UK and EU strike deal on access to fish stocks in 2022

The UK and EU have struck a deal on sharing fish stocks in 2022, while a separate dispute with France over access for its boats in British waters continues.

The two sides on Wednesday decided on total catch levels of around 100 shared fish stocks in joint EU and UK waters, such as the North Sea and Irish Sea.

But environmental activists said they had broken a pledge to end overfishing. Jenni Grossmann, of Client Earth, said: “Just like in pre-Brexit times, they have continued to prioritise short-term commercial interests over long-term sustainability for both fish and fishers — perpetuating the dire state of these depleted stocks.”

The environmental law charity said only 40 per cent of stocks were fished sustainably.

Vera Coelho, senior director of advocacy in Europe for Oceana, said: “Certain fish populations, like west of Scotland herring, Irish Sea whiting or Celtic Sea cod, will continue to be overexploited in 2022.”

The deal concerns how much fish can be caught. The distribution of fishing quotas was already agreed when the UK left the bloc in January. The Trade and Cooperation Agreement (TCA) signed in 2020 ensures that the UK share increases by 25 per cent between 2021-26.

The UK fleet in 2022 will be allowed to catch around 140,000 tonnes of fish, estimated to be worth around £313m, based on historic landing prices, the government said. That is a drop from this year’s 160,000 tonnes and £333m.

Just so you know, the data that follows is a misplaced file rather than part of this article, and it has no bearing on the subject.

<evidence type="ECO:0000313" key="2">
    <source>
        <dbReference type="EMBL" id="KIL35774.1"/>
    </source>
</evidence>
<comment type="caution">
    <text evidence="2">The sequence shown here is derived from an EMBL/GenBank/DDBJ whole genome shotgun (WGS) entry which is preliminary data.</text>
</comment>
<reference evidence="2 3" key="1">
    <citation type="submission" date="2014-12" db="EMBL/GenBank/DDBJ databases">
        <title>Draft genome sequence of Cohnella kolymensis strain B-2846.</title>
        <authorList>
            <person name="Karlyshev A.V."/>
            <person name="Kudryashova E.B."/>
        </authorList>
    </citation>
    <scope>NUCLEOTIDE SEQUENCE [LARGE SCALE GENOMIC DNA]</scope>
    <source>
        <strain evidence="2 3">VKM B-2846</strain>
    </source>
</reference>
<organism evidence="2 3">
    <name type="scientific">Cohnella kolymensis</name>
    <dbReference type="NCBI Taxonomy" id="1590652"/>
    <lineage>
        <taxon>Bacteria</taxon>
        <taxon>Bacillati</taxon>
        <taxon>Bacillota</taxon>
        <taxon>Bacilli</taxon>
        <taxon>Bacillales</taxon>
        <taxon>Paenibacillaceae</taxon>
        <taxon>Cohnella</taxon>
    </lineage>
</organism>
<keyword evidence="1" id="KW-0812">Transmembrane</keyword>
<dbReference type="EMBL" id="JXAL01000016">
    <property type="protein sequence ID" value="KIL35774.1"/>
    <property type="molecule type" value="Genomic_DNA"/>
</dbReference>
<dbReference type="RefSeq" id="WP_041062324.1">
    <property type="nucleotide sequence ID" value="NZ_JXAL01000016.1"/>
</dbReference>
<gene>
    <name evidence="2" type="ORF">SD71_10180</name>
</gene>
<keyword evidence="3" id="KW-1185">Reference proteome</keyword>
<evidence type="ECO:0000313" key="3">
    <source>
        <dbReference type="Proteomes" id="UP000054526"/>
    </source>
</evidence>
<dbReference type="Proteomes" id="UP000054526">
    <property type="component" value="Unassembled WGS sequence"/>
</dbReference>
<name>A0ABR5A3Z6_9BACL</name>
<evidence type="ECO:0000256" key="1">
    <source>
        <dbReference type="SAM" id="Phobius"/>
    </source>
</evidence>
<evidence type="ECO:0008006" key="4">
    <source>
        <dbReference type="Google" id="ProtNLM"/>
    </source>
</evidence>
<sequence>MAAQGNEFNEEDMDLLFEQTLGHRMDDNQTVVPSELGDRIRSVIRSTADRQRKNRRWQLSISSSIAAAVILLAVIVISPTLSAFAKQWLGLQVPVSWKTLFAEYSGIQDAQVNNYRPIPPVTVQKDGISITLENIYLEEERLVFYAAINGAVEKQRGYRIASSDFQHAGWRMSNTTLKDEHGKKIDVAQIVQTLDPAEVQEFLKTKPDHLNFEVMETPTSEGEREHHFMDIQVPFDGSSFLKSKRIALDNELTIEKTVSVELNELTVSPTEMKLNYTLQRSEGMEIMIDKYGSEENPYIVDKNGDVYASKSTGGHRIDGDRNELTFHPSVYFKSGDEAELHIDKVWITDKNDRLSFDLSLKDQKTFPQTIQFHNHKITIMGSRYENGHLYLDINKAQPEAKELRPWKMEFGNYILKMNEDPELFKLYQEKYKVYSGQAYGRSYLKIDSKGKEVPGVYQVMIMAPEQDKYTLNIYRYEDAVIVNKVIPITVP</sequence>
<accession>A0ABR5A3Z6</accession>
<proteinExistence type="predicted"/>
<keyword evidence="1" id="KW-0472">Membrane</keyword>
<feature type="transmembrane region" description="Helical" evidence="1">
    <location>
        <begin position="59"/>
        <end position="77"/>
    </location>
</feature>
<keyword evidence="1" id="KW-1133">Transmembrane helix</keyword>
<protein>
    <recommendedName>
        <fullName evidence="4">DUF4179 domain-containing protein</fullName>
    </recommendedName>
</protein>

There were increases in some fisheries, such as North Sea prawns, but reductions in others, such as sole off south-west England.

British fishermen remain “frustrated”, said Barrie Deas, chief executive of the National Federation of Fisherman’s Organisations. “The TCA did not take us where we needed to be,” he said.

The extra stocks won from the EU after Brexit were in some cases fish that the UK industry did not want. Even where scientists sanctioned big increases, such as whiting and haddock, quota rises were more modest because of fears that endangered cod would be taken as by-catch from the same waters.

But Deas was glad a deal had been done before Christmas. Talks to decide catch totals for 2021 dragged on until June, forcing fishermen to adjust their catch in the second half of the year.

He said some fishermen would still be hit hard. “The UK government puts spin on the numbers. You need to look fishery by fishery. Some have increased, some reduced.” 

George Eustice, UK environment secretary, praised the deal.

“The balanced agreement made today provides a strong foundation as we seek to deliver more sustainable fisheries management, as set out in our landmark Fisheries Act.”

Eustice said the government would continue to hold discussions with the EU on sustainability and other issues.

Meanwhile, France and the UK remain locked in a dispute over access to coastal waters off the UK, Jersey and Guernsey. French ministers have said dozens of boats that historically fished there have lost their right to do so despite applying for a licence to continue.

France has threatened to ask Brussels to take legal action but has yet to do so, according to EU officials.

The European Commission said it was still establishing the facts. “We will examine together with the French authorities the legal circumstances around every requested licence which has not been granted.”

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